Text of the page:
So excited to be part of the philoSOPHIA 2018 panel for Shelley Lynn Tremain’s fabulous book, Foucault and Feminist Philosophy of Disability! I get the honor of introducing the book and kicking off the panel. While I am very disappointed I cannot be there in person, I’ll call in tomorrow and join the wonderful Shelley, Devonya Havis (Canisius College) and Lauren Guilmette (Florida Atlantic University) in a discussion of Shelley’s groundbreaking work.
To the Stetson University and DeLand community:
On February 16th, the Community Education Project (CEP) is hosting Open House for anyone interested in learning more about higher education in prison and potentially getting involved as a lecturer or volunteer.
CEP was established by Stetson professors in 2015 at Tomoka Correctional Institution located in Daytona, Florida with a mission to provide incarcerated people with high quality education. Since then we have been developing CEP with our incarcerated students with much success. Thanks to the support of all our lecturers and volunteers we were able to offer numerous college level courses, guest lectures, workshops and reading groups to incarcerated students. In addition, CEP students have also presented their intellectual work at the regional and national conferences.
During the Open House you will be able to learn about the opportunities to participate in the program and our future initiatives, meet the CEP students through their creative work, and much more.
Co-Directors: Pamela Cappas-Toro, Andy Eisen, Melinda Hall, and Jelena Petrovic
Intern: Julie Varga
Philosophy of Disability: New Perspectives
(Rowman & Littlefield International)
Kelly Oliver (Vanderbilt University) and Melinda Hall (Stetson University) are very pleased to accept submissions for an edited volume entitled Philosophy of Disability: New Perspectives (Rowman & Littlefield International). The volume will track new developments in the philosophy of disability, emerging issues, and the crucial importance of centering disability concerns in philosophy and the academy.
Potential topics include: what is philosophy of disability? How does philosophy of disability intersect with queer theory, feminist philosophy, or other vital concerns tightly related to the oppression of disabled persons? What insights does a philosophy of disability offer in political contexts of austerity and neoliberalism? We are also very happy to consider fresh perspectives on a variety of topics to demonstrate new paths opened by the philosophy of disability.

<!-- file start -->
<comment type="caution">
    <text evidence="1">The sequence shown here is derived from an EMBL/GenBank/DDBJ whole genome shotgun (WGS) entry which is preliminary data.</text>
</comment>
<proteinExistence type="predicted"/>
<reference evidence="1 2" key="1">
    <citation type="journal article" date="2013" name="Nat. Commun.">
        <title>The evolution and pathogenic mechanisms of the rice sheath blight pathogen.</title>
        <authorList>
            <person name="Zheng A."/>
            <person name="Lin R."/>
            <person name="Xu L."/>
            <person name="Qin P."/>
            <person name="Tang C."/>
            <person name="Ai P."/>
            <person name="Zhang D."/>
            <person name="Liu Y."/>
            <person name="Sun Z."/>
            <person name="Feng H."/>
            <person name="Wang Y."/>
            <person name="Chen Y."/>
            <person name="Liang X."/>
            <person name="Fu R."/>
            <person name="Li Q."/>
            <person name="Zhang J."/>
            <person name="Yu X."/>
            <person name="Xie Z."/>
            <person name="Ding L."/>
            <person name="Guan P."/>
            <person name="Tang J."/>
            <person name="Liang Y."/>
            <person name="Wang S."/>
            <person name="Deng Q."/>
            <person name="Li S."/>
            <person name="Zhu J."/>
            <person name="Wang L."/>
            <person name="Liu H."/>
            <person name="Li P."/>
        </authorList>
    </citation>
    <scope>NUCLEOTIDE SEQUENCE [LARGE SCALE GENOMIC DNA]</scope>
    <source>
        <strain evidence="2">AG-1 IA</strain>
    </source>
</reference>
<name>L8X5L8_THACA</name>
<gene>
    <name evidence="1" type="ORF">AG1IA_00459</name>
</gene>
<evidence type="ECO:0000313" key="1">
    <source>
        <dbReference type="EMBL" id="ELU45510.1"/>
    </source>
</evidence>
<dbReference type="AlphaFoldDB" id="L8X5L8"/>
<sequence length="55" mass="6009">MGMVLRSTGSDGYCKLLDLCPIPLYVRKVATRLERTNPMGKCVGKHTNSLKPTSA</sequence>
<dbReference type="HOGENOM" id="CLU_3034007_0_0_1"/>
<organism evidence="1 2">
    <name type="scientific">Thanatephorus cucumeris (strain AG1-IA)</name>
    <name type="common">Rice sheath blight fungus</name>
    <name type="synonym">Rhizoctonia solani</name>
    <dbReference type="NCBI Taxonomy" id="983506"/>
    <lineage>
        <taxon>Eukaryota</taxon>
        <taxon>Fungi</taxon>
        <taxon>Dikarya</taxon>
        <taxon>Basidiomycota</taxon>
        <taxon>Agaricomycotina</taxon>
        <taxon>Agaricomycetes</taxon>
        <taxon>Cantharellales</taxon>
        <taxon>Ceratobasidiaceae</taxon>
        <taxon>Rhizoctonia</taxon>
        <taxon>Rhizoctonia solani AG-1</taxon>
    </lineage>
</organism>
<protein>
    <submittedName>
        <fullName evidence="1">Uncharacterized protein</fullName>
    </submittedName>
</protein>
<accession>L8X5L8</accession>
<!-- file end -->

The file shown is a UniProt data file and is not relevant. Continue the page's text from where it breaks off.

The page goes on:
We hope that you are interested in submitting to this exciting volume! If you would like to contribute, please submit a chapter of no more than 7,000 words by July 1, 2018 to email@example.com.
Shelley Tremain and I wrote a blog post about the ableism of the #MeToo Movement. Here is an excerpt:
“Indeed, the attention of the #MeToo Movement has been unevenly distributed—regarding both who can claim to be a victim and who can be framed as an offender. Gabrielle Union, a black movie star and writer, argues that white women are the primary beneficiaries of the #MeToo Movement, saying: “I think the floodgates have been opened for white women”.
Although the race and class implications of this uneven application have been apparent to some people, we cannot stop the conversation there. We must begin to talk about the insidious and implicit ableism of the movement. A routine Google News search reveals that the word “disability” appears in recent news stories about the #MeToo Movement, but almost always only as part of a list of identifiers which include race and class, almost never as a topic of conversation.”